View My GitHub Profile

Artifact #1: Student Presentation and Co-teaching Assignment

Calendar Common First Week Assignment Artifact #1 Artifact #2 Artifact #3 Twitter Multimedia Portfolio

For this artifact all students will be assigned to a group and will present on a secondary source related to our primary text and a broader theme (Feminism, Gritty London, etcetera). Your instructor will provide access to this source (T-Square -> Resources -> Artifact #1 -> Artifact #1 Articles) and you will conduct some general outside research (Dictionary, Encyclopedia) to tie this article to the course themes, your specific theme, and the assigned text. Groups will sit or stand in the front of the class and teach the secondary source and aspects of the day’s assigned reading for at least 30 minutes, but presentations can last the full class time.

Presentations will explain how this source opens up new ideas about history, culture, and literature. Remember: only your group will read this source, so be sure to explain important keywords and concepts in a manner that everyone will understand. However, your presentation may inspire your peers to read the article and cite it in Artifact #2 or Artifact #3. Your instructor has selected these particular texts because they illuminate larger more thematic ideas, so endeavor to tease these out. Groups do not need to become experts on their secondary sources, but they must be able to speak about these challenging texts in a thoughtful manner for the context of our course.

Presentations must use the course themes and key words to summarize, explain, and contextualize the secondary source for the class. By the end of this presentation your peers should have a clear understanding of this secondary source’s thesis and significance. Don’t feel obligated to include everything in the article. For instance, rather than listing all examples of an idea mentioned in your secondary source, select a few representative examples and explain why the are important to demonstrating the author’s major ideas.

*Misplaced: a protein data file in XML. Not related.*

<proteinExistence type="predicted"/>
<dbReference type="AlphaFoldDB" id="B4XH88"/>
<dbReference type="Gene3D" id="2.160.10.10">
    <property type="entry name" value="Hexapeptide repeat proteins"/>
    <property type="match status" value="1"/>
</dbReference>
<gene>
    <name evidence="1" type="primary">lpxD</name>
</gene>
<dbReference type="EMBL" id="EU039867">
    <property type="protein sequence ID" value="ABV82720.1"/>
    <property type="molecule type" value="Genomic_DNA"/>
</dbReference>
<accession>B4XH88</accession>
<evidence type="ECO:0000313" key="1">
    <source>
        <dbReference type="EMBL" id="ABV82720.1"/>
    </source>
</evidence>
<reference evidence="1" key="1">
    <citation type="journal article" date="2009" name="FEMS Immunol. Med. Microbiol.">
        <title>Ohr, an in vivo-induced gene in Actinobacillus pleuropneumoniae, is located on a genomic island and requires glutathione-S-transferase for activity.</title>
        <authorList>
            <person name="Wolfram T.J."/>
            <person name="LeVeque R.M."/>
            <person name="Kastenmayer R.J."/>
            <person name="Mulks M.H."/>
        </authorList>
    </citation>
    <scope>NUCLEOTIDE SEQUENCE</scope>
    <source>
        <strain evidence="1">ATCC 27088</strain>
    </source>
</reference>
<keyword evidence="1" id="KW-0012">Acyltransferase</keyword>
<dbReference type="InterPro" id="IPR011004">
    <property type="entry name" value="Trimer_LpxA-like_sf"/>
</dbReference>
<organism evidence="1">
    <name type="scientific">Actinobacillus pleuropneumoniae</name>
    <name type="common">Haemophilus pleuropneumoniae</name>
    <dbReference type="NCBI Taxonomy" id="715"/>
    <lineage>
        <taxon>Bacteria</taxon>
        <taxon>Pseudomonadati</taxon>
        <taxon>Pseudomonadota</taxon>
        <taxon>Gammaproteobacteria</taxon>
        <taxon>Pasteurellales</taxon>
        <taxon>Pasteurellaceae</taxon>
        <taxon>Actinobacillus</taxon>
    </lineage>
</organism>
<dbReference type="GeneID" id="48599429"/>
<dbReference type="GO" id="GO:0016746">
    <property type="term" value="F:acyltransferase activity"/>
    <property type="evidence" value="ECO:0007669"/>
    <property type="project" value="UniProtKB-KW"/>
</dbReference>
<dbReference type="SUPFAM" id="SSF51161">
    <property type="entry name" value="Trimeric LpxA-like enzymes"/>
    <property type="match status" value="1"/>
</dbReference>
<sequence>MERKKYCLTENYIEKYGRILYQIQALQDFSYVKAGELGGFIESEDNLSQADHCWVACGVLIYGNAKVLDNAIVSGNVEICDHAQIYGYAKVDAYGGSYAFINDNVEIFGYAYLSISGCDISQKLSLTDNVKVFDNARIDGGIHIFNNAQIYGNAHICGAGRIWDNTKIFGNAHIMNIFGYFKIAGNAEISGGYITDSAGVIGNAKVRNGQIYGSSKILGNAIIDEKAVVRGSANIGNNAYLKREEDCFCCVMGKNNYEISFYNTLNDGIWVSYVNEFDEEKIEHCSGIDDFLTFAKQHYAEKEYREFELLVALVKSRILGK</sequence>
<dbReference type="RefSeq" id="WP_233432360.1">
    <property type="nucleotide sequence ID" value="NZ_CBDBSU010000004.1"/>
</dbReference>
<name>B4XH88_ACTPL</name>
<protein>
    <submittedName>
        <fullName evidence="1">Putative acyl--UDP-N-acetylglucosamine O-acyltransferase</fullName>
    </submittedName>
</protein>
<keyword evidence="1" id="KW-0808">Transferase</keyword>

Presenters must generate thought-provoking questions intended to make their assigned reading accessible to peers. It is generally better to integrate questions into the body of the presentation rather than relegating all audience participation to the presentation’s end. Although grades depend on the quality of the presenter’s exposition and handout, an excellent presentation should engage the class through a lively and creative discussion.

Questions and Checklist for Presenters

Slides & Handout

Post slides & handout to our course management site 24-hours AFTER your presentation (T-Square -> Resources -> Artifact #1 -> Artifact #1 Presentations -> Appropriate Section # [A3, J, G3]). Please make a folder for your materials (title with the date and theme of your presentation. For example: "9-8 Feminism") and be sure that the file titles include the last names of your team members

Presentations must include a digital slide presentation (Google Slides, Power Point, Keynote) that will inspire and guide your audience. Groups must also design a handout that summarizes the assigned secondary source in a concise and clear manner, relates the source to overarching course themes and texts, and lists at least three questions they identify as emerging from the text. Be sure to print enough copies for the class.

Items you may want to include in your presentation


This assignment challenges students in three ways: